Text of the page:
No, they may not. There are very specific rules governing what a debt collector can and can’t do when trying to collect on a debt. They are limited in the types of things that can be done, and if the collection agency violates those rules, there are damages that may need to be paid for the infraction.
The area of law that governs the activities of a collection agency is the Fair Debt Collection Practices Act (FDCPA). This federal statute regulates how, when, and where they may collect. For example, Section 805 states that ‘… a debt collector may not communicate with a consumer in connection with the collection of any debt — (1) at any unusual time or place or a time or place known or which should be known to be inconvenient to the consumer. This generally means that the collector can call between the hours of 8am and 9pm. So if a collection agency is calling you at 6am in the morning, or at 11pm in the evening, then they are violating your rights. Section 805 (2) states the collector may not attempt communication “if the debt collector knows the consumer is represented by an attorney with respect to such debt and has knowledge of, or can readily ascertain, such attorney’s name and address.” So if you tell the collection agency that you have an attorney on the matter at hand, and they continue to contact you anyway, they have violated the law and your rights. Section 805 (3) states that the collection agency may not make contact “at the consumer’s place employment if the debt collector knows or has reason to know that the consumer’s employer prohibits the consumer from receiving such communication.” This obviously means that if the collector calls you at your job, and you tell him that he can’t call you again because your boss will get mad, and the collector nevertheless calls you, your rights have been violated.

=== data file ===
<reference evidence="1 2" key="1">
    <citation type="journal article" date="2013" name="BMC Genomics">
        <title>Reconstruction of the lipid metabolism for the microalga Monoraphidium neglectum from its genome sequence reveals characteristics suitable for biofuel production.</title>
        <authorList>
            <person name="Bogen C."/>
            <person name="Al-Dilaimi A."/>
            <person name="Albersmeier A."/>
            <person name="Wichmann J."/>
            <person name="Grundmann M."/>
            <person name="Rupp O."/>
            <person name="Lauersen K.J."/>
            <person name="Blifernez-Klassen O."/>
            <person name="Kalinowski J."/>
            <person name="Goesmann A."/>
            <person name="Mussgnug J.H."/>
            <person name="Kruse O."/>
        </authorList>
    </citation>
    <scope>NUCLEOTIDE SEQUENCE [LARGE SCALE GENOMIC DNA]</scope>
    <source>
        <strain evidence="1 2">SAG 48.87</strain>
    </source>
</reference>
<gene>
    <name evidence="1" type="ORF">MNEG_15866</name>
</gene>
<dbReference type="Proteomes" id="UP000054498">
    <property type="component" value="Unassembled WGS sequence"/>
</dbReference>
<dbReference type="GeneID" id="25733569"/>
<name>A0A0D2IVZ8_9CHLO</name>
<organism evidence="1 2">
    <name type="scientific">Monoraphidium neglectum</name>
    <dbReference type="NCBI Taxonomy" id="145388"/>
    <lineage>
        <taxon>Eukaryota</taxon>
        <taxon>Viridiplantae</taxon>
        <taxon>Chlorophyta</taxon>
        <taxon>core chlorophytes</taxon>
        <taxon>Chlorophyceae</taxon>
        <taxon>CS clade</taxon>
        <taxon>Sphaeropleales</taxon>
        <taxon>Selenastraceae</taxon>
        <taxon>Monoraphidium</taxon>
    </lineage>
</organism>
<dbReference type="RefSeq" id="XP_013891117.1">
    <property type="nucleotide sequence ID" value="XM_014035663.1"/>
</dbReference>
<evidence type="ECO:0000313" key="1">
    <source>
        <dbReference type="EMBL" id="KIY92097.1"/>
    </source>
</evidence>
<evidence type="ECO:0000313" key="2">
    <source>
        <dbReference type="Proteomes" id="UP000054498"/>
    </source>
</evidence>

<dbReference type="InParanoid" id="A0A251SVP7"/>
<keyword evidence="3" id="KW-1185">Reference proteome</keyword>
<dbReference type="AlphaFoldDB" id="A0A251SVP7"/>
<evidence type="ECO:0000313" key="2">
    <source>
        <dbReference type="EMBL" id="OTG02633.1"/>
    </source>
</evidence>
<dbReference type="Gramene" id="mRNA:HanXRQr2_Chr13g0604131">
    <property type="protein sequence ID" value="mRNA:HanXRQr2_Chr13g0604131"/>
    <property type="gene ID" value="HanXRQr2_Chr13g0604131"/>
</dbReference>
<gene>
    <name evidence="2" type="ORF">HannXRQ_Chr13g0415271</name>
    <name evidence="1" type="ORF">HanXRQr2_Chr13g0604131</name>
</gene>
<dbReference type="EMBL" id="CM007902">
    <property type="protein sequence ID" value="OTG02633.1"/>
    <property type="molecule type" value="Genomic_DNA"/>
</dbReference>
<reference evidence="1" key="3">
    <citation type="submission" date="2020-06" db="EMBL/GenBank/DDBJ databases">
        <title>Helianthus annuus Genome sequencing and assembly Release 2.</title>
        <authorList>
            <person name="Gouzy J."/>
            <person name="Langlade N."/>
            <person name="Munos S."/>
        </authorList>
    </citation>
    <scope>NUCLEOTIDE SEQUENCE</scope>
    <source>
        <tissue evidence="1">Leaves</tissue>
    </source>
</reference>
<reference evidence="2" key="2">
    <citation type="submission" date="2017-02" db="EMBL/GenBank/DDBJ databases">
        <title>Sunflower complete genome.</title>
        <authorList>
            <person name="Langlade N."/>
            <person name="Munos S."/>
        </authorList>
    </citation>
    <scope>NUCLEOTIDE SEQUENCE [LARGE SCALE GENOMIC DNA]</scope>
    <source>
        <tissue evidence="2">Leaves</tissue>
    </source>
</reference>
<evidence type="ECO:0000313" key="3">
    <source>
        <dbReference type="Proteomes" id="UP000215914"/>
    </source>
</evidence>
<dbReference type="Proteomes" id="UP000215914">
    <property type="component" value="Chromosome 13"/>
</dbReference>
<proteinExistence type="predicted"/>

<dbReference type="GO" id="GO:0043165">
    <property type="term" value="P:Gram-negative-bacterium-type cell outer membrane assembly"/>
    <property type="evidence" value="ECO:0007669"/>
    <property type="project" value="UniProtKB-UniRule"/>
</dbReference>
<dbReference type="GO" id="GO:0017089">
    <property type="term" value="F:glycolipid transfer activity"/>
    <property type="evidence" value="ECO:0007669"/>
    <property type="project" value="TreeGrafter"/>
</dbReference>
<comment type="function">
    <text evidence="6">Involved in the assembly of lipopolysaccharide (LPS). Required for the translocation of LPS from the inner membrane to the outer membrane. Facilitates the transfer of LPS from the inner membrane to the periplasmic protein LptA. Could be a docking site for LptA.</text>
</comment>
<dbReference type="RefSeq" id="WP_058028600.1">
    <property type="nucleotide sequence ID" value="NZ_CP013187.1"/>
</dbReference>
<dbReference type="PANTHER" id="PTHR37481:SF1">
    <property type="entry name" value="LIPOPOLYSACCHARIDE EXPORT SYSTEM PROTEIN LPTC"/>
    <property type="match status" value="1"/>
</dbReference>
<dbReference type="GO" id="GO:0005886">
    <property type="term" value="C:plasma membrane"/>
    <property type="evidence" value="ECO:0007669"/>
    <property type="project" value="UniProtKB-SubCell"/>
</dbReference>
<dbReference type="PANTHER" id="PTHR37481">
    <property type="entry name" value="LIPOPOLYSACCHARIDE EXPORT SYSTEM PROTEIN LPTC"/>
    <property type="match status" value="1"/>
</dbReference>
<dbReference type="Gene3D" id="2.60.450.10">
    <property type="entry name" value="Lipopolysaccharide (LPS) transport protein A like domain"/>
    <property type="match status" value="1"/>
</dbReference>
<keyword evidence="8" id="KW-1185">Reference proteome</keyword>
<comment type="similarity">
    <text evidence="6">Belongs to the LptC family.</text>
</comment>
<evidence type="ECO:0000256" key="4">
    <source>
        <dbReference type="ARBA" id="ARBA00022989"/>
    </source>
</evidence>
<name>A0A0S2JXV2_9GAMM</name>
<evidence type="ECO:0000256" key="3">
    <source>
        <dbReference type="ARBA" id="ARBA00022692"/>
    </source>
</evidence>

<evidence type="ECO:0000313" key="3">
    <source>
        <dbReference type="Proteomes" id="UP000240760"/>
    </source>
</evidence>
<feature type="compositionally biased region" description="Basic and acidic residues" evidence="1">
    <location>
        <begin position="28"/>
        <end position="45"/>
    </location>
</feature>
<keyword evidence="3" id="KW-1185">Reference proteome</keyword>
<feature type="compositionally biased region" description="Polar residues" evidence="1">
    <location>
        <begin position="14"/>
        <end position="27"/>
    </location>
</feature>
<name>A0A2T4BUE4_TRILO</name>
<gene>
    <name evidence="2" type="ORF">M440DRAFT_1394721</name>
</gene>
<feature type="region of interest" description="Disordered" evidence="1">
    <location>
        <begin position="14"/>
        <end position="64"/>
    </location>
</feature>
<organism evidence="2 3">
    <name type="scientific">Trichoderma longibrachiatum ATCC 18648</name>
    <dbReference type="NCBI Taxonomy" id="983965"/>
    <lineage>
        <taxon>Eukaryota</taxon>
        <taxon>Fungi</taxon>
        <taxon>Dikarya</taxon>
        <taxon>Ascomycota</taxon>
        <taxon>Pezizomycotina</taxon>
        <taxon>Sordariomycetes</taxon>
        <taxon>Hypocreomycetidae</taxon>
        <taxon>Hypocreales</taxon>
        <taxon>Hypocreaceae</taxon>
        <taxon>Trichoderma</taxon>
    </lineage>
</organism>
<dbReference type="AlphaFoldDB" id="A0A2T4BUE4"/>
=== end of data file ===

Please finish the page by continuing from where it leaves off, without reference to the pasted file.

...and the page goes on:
There is a fairly lengthy list of what the collection agencies cannot do when they attempt to collect on a debt. Even calling your cell phone is a violation of law (because you cannot be made to incur charges as a result of the collector’s activities, and most people have a plan with their cellular carrier in which they are charged for minutes used). But most people are unaware that such laws exist (of course, a great many of the collection agencies do not want you knowing that there are any consumer protection laws out there). If a violation can be shown to have occurred, then the debt collector must pay you $1,000 in damages. In addition, the debt collector must pay all of the attorney fees. What that means is that there will be no upfront cost to you for having your case filed by an attorney (most people get a wide smile on their face when I tell them that part).
If you are suffering from a large debt load in addition to the collectors calling you non-stop, it is also possible to file a St. Louis Chapter 7 bankruptcy or a St. Louis Chapter 13 bankruptcy. These protective measures can get rid of your unsecured debts (such as credit cards, medical bills, payday loans, etc.) and save your secured assets (like a house or car). The affordable St. Louis bankruptcy attorneys at Brinkman & Alter, LLC have been making sure that our client’s interests are kept safe for years. Our goal is to guide you through the process from start to finish, and get you the fresh start / clean slate you deserve.